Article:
Ecuadorean President Rafael Correa has claimed victory in elections for a new constituent assembly.
Mr Correa said the vote would be complex but democratic
Official results from the vote are yet to come, but exit polls show Mr Correa's party heading for a strong majority in the new assembly.
The president hopes the 130-member body will dissolve the national Congress, which he says is corrupt and inept, and increase the power of poor people.
But critics say the reforms will focus more power in the president's hands.
Mr Correa's political opponents accuse him of wanting to turn the South American country into a socialist state.
The 44-year-old president's Alianza Pais party hopes to win more than two-thirds of the vote necessary to implement the changes he has promised.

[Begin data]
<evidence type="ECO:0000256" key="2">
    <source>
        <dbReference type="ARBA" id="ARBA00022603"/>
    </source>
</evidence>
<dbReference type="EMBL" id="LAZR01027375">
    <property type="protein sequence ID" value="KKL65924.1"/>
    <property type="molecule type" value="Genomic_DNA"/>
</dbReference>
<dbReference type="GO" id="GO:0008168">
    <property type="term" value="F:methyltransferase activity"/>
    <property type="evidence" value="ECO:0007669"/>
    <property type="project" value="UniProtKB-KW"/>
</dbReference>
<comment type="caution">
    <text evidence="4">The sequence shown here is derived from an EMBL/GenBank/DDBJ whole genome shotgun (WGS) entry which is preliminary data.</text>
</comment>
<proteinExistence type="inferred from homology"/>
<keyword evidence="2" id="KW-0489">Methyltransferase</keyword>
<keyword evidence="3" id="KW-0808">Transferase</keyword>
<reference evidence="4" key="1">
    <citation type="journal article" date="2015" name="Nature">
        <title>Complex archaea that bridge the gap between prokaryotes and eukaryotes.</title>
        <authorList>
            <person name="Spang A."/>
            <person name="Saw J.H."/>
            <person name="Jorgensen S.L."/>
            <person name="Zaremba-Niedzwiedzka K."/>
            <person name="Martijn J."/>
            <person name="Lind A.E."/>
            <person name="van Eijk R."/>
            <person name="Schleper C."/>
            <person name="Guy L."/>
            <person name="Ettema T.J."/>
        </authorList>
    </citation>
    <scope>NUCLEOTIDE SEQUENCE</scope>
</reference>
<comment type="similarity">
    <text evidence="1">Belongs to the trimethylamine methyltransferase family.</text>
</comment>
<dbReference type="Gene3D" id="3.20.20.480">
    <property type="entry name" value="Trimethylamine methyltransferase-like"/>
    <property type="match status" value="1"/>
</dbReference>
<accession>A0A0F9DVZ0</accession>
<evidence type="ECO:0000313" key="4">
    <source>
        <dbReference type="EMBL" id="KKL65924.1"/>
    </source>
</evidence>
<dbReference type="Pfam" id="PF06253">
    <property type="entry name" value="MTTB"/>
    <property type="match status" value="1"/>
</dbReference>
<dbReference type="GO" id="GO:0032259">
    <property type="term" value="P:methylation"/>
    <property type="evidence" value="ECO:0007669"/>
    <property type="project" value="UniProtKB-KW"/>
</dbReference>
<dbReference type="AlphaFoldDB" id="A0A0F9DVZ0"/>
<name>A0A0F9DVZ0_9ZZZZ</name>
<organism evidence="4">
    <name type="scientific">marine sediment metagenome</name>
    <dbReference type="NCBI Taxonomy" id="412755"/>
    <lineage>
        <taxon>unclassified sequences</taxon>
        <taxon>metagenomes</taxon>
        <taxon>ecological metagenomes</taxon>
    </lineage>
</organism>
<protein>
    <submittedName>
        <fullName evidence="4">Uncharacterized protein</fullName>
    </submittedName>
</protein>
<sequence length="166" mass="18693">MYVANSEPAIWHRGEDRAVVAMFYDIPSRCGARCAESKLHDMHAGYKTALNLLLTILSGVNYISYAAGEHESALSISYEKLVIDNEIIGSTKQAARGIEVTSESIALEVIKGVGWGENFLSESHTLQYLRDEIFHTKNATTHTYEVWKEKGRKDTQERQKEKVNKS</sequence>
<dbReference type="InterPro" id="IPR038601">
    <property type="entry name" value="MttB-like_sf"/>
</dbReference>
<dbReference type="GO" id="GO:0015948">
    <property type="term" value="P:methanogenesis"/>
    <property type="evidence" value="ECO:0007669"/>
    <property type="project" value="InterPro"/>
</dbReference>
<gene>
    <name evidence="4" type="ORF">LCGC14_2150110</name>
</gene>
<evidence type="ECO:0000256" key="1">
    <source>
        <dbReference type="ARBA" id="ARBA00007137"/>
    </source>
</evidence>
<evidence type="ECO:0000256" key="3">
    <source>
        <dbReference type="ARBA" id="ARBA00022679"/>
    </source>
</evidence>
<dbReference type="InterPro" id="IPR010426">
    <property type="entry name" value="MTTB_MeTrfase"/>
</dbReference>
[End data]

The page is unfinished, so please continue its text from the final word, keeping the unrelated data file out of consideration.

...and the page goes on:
Mr Correa, a former economy minister who took office in January, said he had won a strong mandate.
"We accept this triumph with great humility and total responsibility," he said. "We know we cannot fail."
The impoverished Andean nation has thrown out three previous presidents in the last 10 years, and successive governments have been roundly criticised.
Opposition candidate Gilmar Gutierrez, brother of the ousted President Lucio Gutierrez, said his party would wait for the official results.
But the BBC's South America correspondent Daniel Schweimler says more than 3,200 candidates and a complex voting system has left many voters undecided or simply confused.
Among the candidates are several former beauty queens, a long-haired monk who walks the streets urging voters to take from the rich and a masked crime fighter known as The Punisher who says his face is covered because he is allergic to corruption.
There are evangelical Christians and Marxists, offering an array of measures, including a return of the death penalty and nationalising the country's oil industry.